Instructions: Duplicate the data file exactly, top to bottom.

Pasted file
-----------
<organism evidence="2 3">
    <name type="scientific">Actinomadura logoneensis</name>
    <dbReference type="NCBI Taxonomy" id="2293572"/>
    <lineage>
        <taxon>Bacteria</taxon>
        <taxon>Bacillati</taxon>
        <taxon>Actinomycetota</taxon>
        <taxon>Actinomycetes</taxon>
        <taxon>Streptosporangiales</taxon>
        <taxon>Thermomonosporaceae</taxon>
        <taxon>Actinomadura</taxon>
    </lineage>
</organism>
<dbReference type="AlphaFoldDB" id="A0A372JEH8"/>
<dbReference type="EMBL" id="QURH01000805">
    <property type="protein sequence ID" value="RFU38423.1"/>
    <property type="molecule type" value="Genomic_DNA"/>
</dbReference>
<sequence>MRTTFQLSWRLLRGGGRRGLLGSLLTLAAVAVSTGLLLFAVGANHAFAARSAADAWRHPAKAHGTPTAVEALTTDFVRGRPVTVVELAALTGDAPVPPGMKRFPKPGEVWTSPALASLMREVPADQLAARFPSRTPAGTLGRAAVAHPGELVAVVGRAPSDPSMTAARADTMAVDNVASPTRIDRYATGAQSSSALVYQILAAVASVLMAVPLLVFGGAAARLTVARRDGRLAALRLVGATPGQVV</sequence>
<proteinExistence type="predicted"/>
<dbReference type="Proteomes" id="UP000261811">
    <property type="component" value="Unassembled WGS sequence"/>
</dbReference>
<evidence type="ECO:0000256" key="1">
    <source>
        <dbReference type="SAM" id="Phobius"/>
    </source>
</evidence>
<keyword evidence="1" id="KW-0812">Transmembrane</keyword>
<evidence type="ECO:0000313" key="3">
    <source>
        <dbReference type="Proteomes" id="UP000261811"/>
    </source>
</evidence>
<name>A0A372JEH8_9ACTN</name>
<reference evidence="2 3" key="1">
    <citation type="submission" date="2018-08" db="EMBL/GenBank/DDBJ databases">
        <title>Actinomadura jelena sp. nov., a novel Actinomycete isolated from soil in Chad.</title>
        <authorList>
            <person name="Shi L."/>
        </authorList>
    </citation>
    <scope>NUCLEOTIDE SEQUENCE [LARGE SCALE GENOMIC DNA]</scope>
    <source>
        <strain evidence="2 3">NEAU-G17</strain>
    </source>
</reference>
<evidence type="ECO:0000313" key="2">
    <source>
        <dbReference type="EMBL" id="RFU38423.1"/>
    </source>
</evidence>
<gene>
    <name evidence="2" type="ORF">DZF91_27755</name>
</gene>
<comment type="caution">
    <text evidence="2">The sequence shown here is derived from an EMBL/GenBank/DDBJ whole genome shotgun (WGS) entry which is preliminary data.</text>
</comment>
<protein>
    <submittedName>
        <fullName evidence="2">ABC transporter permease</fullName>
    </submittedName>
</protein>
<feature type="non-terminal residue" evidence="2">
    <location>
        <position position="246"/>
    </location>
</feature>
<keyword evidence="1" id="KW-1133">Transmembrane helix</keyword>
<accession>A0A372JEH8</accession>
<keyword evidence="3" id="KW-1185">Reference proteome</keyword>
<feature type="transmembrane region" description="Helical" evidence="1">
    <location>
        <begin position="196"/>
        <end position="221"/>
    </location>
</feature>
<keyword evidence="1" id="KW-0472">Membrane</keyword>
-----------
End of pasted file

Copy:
<organism evidence="2 3">
    <name type="scientific">Actinomadura logoneensis</name>
    <dbReference type="NCBI Taxonomy" id="2293572"/>
    <lineage>
        <taxon>Bacteria</taxon>
        <taxon>Bacillati</taxon>
        <taxon>Actinomycetota</taxon>
        <taxon>Actinomycetes</taxon>
        <taxon>Streptosporangiales</taxon>
        <taxon>Thermomonosporaceae</taxon>
        <taxon>Actinomadura</taxon>
    </lineage>
</organism>
<dbReference type="AlphaFoldDB" id="A0A372JEH8"/>
<dbReference type="EMBL" id="QURH01000805">
    <property type="protein sequence ID" value="RFU38423.1"/>
    <property type="molecule type" value="Genomic_DNA"/>
</dbReference>
<sequence>MRTTFQLSWRLLRGGGRRGLLGSLLTLAAVAVSTGLLLFAVGANHAFAARSAADAWRHPAKAHGTPTAVEALTTDFVRGRPVTVVELAALTGDAPVPPGMKRFPKPGEVWTSPALASLMREVPADQLAARFPSRTPAGTLGRAAVAHPGELVAVVGRAPSDPSMTAARADTMAVDNVASPTRIDRYATGAQSSSALVYQILAAVASVLMAVPLLVFGGAAARLTVARRDGRLAALRLVGATPGQVV</sequence>
<proteinExistence type="predicted"/>
<dbReference type="Proteomes" id="UP000261811">
    <property type="component" value="Unassembled WGS sequence"/>
</dbReference>
<evidence type="ECO:0000256" key="1">
    <source>
        <dbReference type="SAM" id="Phobius"/>
    </source>
</evidence>
<keyword evidence="1" id="KW-0812">Transmembrane</keyword>
<evidence type="ECO:0000313" key="3">
    <source>
        <dbReference type="Proteomes" id="UP000261811"/>
    </source>
</evidence>
<name>A0A372JEH8_9ACTN</name>
<reference evidence="2 3" key="1">
    <citation type="submission" date="2018-08" db="EMBL/GenBank/DDBJ databases">
        <title>Actinomadura jelena sp. nov., a novel Actinomycete isolated from soil in Chad.</title>
        <authorList>
            <person name="Shi L."/>
        </authorList>
    </citation>
    <scope>NUCLEOTIDE SEQUENCE [LARGE SCALE GENOMIC DNA]</scope>
    <source>
        <strain evidence="2 3">NEAU-G17</strain>
    </source>
</reference>
<evidence type="ECO:0000313" key="2">
    <source>
        <dbReference type="EMBL" id="RFU38423.1"/>
    </source>
</evidence>
<gene>
    <name evidence="2" type="ORF">DZF91_27755</name>
</gene>
<comment type="caution">
    <text evidence="2">The sequence shown here is derived from an EMBL/GenBank/DDBJ whole genome shotgun (WGS) entry which is preliminary data.</text>
</comment>
<protein>
    <submittedName>
        <fullName evidence="2">ABC transporter permease</fullName>
    </submittedName>
</protein>
<feature type="non-terminal residue" evidence="2">
    <location>
        <position position="246"/>
    </location>
</feature>
<keyword evidence="1" id="KW-1133">Transmembrane helix</keyword>
<accession>A0A372JEH8</accession>
<keyword evidence="3" id="KW-1185">Reference proteome</keyword>
<feature type="transmembrane region" description="Helical" evidence="1">
    <location>
        <begin position="196"/>
        <end position="221"/>
    </location>
</feature>
<keyword evidence="1" id="KW-0472">Membrane</keyword>